In chapter four of Understanding Comics The Invisible Art, author Scott McCloud informs the reader about time in comics. He explains how our mind fills in the time and motion between panels. It is brought to our attention that the various shapes, sizes, and spacing play a big role in timing. For example, if the panels are spaced out more the mind automatically reads a larger amount of time between the actions displayed. The same can be said if a horizontally wide rectangle is used as apposed to a smaller vertical rectangle. On some occasions the panel may bleed off of the page creating a feeling of timelessness; other times there is no panel to create the same effect. Also in this chapter, McCloud describes motion. The reader cannot see motion but can imagine the motion between panels. Often times authors show motion within panels by drawing lines of the moving object. There are different variations of how to draw motion in one panel used by different parts of the world. Time in comics is crazy and mixed up but somehow unscrambled by the human brain.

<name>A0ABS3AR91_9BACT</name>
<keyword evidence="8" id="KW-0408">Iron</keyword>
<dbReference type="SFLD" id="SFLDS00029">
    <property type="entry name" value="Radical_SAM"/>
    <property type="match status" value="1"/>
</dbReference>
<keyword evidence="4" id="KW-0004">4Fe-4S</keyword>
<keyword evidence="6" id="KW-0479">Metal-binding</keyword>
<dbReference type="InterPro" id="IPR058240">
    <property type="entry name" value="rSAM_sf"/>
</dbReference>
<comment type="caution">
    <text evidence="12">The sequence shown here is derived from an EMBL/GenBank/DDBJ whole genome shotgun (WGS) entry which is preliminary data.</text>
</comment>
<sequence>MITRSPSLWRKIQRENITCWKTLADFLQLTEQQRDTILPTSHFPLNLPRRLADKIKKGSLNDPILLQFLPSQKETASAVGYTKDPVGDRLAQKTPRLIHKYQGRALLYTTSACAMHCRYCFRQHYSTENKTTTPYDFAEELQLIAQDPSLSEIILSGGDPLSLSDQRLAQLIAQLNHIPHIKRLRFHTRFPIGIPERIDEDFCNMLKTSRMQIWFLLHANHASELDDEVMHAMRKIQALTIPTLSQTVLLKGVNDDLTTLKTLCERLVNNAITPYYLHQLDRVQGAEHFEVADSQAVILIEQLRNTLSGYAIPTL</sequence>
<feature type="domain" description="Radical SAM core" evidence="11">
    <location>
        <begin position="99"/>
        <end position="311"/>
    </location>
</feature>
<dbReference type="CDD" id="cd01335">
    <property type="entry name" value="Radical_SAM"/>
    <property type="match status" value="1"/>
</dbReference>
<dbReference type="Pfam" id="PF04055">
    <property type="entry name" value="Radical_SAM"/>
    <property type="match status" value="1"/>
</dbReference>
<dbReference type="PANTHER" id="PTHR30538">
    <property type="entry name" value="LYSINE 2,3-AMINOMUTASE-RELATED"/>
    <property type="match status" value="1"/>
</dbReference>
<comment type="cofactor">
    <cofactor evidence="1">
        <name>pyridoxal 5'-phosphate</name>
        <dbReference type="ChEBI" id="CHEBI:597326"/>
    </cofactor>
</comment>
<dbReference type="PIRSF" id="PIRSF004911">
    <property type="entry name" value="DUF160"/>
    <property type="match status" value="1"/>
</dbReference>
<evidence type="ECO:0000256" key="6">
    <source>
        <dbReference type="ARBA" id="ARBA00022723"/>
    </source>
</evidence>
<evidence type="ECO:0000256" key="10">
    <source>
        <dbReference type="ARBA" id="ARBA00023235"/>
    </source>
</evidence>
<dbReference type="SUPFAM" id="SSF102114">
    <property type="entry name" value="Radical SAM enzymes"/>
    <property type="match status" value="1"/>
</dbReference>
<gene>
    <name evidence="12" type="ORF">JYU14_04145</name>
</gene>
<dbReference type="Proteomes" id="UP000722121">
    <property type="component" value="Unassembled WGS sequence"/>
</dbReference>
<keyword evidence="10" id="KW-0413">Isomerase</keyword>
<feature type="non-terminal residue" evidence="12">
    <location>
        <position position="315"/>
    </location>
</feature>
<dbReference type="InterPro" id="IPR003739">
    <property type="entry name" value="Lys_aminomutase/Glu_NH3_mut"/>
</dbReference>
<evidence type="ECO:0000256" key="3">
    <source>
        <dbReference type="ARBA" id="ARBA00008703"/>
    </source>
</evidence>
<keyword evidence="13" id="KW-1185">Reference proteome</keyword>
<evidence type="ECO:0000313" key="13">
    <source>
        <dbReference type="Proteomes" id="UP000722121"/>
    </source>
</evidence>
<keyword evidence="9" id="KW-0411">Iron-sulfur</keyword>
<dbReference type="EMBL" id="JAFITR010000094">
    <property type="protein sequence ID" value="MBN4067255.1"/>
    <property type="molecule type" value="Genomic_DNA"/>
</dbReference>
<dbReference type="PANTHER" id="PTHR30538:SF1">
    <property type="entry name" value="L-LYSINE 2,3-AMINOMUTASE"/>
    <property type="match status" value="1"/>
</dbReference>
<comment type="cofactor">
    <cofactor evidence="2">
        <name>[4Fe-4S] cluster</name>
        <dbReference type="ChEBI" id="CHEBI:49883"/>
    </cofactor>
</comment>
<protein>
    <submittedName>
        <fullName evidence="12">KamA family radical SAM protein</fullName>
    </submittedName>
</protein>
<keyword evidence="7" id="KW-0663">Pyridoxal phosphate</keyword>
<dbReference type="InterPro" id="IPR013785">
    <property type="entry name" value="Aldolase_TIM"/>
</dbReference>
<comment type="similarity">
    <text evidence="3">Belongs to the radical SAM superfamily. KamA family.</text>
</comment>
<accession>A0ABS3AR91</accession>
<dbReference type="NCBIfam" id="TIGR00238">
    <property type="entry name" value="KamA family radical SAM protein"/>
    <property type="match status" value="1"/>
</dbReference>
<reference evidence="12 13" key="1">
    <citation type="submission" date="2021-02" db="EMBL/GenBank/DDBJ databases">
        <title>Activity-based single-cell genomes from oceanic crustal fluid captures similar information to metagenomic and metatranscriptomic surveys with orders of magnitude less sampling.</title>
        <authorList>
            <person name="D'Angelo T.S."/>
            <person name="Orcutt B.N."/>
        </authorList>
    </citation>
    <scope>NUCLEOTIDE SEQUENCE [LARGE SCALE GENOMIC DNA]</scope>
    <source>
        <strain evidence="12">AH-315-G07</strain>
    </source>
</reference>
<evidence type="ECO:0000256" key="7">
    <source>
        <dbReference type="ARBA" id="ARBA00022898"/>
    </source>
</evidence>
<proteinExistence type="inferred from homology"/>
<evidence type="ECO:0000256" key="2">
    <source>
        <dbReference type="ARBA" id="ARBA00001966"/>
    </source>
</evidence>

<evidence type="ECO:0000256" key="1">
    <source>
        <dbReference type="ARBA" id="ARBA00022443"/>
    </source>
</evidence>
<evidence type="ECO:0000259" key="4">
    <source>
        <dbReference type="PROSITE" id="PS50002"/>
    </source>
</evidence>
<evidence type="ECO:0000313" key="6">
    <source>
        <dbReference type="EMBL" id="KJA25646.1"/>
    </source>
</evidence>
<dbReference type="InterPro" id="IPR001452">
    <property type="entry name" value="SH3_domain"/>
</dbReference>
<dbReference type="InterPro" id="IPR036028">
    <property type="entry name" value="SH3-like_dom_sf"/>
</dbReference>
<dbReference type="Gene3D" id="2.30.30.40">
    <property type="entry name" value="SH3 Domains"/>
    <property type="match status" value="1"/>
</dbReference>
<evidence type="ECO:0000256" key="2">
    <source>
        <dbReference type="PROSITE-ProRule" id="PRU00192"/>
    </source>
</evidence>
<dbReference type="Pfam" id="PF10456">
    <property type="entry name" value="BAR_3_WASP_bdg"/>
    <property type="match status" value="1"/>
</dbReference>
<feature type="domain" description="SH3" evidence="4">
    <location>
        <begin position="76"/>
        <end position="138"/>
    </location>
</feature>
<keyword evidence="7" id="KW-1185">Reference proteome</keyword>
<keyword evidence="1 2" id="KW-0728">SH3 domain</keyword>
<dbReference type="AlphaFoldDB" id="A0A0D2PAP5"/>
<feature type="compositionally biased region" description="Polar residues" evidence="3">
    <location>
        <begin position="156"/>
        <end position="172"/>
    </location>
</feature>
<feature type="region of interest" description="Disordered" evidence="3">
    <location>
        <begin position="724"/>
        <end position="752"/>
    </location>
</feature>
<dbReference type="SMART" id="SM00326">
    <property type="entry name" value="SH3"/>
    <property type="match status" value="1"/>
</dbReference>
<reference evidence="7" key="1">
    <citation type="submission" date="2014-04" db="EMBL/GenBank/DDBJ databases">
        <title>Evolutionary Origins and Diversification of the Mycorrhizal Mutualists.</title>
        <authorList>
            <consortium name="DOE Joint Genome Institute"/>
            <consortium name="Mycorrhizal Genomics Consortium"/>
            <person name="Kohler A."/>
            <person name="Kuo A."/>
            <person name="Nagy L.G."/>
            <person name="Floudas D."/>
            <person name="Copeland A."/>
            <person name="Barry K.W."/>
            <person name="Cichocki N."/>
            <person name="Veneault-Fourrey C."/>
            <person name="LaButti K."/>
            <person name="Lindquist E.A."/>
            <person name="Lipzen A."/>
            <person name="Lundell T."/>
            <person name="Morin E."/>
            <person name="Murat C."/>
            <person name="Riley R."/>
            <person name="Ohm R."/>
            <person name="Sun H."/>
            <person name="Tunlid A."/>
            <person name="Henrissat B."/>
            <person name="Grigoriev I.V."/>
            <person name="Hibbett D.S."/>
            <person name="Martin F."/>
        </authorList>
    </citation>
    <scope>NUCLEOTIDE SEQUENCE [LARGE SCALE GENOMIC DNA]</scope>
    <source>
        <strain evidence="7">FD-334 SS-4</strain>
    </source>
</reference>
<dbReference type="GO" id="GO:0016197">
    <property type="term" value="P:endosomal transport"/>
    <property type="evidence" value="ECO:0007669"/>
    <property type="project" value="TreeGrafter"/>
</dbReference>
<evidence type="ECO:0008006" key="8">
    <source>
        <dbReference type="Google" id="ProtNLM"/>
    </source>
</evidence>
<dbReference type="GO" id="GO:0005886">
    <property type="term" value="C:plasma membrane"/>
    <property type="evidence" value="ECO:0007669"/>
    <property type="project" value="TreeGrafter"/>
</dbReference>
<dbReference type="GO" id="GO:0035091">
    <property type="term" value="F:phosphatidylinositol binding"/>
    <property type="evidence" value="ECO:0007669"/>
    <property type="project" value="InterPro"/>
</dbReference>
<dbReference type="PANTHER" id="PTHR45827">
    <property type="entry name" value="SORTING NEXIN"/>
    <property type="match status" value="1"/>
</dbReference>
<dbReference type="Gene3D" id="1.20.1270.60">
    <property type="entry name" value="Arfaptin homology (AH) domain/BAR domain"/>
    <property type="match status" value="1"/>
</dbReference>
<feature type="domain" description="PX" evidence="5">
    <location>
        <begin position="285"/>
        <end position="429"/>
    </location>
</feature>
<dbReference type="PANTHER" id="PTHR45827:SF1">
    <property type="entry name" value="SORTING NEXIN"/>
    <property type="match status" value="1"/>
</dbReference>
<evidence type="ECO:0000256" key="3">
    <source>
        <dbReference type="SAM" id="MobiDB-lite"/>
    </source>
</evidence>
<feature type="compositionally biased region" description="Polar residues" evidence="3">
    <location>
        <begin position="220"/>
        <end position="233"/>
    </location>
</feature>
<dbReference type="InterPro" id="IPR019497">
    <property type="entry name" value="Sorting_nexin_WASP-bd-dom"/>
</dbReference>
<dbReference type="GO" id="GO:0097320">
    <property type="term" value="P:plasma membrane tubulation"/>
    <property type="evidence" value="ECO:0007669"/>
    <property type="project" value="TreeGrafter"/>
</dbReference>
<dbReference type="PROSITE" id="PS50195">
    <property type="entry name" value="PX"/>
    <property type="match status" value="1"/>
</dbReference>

I like McCloud's description of time in comics because he explains the different essences of time and space. We perceive time frames through shapes and sizes of panels. The different spacings between tell a different story. Even motion within panels is depicted differently. All of these things are picked up subconsciously but I fear I may have never noticed without McCloud's help.